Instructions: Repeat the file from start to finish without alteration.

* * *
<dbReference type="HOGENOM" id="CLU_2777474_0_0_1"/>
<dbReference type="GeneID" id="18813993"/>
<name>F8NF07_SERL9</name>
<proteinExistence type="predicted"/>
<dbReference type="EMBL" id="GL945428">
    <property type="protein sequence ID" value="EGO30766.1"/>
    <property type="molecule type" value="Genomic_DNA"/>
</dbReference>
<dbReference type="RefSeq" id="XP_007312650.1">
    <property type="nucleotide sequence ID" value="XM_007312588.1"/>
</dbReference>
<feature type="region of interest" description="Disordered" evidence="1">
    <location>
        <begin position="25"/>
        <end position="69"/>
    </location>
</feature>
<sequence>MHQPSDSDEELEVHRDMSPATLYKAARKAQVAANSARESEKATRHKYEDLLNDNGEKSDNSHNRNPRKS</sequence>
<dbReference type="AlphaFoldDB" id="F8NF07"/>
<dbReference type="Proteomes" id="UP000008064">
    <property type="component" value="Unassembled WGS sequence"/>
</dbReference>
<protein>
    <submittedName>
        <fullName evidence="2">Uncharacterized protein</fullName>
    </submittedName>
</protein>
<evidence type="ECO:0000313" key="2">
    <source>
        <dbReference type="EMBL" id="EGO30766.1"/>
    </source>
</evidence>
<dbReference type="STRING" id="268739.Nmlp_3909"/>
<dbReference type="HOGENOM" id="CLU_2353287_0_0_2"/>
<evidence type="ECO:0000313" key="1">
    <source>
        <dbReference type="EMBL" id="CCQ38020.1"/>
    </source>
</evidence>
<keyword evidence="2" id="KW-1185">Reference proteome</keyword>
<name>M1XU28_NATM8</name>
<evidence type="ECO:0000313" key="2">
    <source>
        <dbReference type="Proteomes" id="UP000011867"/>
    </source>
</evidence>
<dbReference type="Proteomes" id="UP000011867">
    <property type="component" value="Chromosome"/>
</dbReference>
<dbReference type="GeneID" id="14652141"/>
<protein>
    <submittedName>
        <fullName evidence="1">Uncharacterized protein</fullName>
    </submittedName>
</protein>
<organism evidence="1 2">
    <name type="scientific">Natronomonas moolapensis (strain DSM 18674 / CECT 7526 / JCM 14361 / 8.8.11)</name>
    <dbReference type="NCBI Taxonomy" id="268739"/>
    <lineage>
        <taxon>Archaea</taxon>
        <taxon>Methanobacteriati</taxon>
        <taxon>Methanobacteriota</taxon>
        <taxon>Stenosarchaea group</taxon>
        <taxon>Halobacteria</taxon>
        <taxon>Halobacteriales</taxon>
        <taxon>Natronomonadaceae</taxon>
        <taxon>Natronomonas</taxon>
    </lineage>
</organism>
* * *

<dbReference type="HOGENOM" id="CLU_2777474_0_0_1"/>
<dbReference type="GeneID" id="18813993"/>
<name>F8NF07_SERL9</name>
<proteinExistence type="predicted"/>
<dbReference type="EMBL" id="GL945428">
    <property type="protein sequence ID" value="EGO30766.1"/>
    <property type="molecule type" value="Genomic_DNA"/>
</dbReference>
<dbReference type="RefSeq" id="XP_007312650.1">
    <property type="nucleotide sequence ID" value="XM_007312588.1"/>
</dbReference>
<feature type="region of interest" description="Disordered" evidence="1">
    <location>
        <begin position="25"/>
        <end position="69"/>
    </location>
</feature>
<sequence>MHQPSDSDEELEVHRDMSPATLYKAARKAQVAANSARESEKATRHKYEDLLNDNGEKSDNSHNRNPRKS</sequence>
<dbReference type="AlphaFoldDB" id="F8NF07"/>
<dbReference type="Proteomes" id="UP000008064">
    <property type="component" value="Unassembled WGS sequence"/>
</dbReference>
<protein>
    <submittedName>
        <fullName evidence="2">Uncharacterized protein</fullName>
    </submittedName>
</protein>
<evidence type="ECO:0000313" key="2">
    <source>
        <dbReference type="EMBL" id="EGO30766.1"/>
    </source>
</evidence>
<dbReference type="STRING" id="268739.Nmlp_3909"/>
<dbReference type="HOGENOM" id="CLU_2353287_0_0_2"/>
<evidence type="ECO:0000313" key="1">
    <source>
        <dbReference type="EMBL" id="CCQ38020.1"/>
    </source>
</evidence>
<keyword evidence="2" id="KW-1185">Reference proteome</keyword>
<name>M1XU28_NATM8</name>
<evidence type="ECO:0000313" key="2">
    <source>
        <dbReference type="Proteomes" id="UP000011867"/>
    </source>
</evidence>
<dbReference type="Proteomes" id="UP000011867">
    <property type="component" value="Chromosome"/>
</dbReference>
<dbReference type="GeneID" id="14652141"/>
<protein>
    <submittedName>
        <fullName evidence="1">Uncharacterized protein</fullName>
    </submittedName>
</protein>
<organism evidence="1 2">
    <name type="scientific">Natronomonas moolapensis (strain DSM 18674 / CECT 7526 / JCM 14361 / 8.8.11)</name>
    <dbReference type="NCBI Taxonomy" id="268739"/>
    <lineage>
        <taxon>Archaea</taxon>
        <taxon>Methanobacteriati</taxon>
        <taxon>Methanobacteriota</taxon>
        <taxon>Stenosarchaea group</taxon>
        <taxon>Halobacteria</taxon>
        <taxon>Halobacteriales</taxon>
        <taxon>Natronomonadaceae</taxon>
        <taxon>Natronomonas</taxon>
    </lineage>
</organism>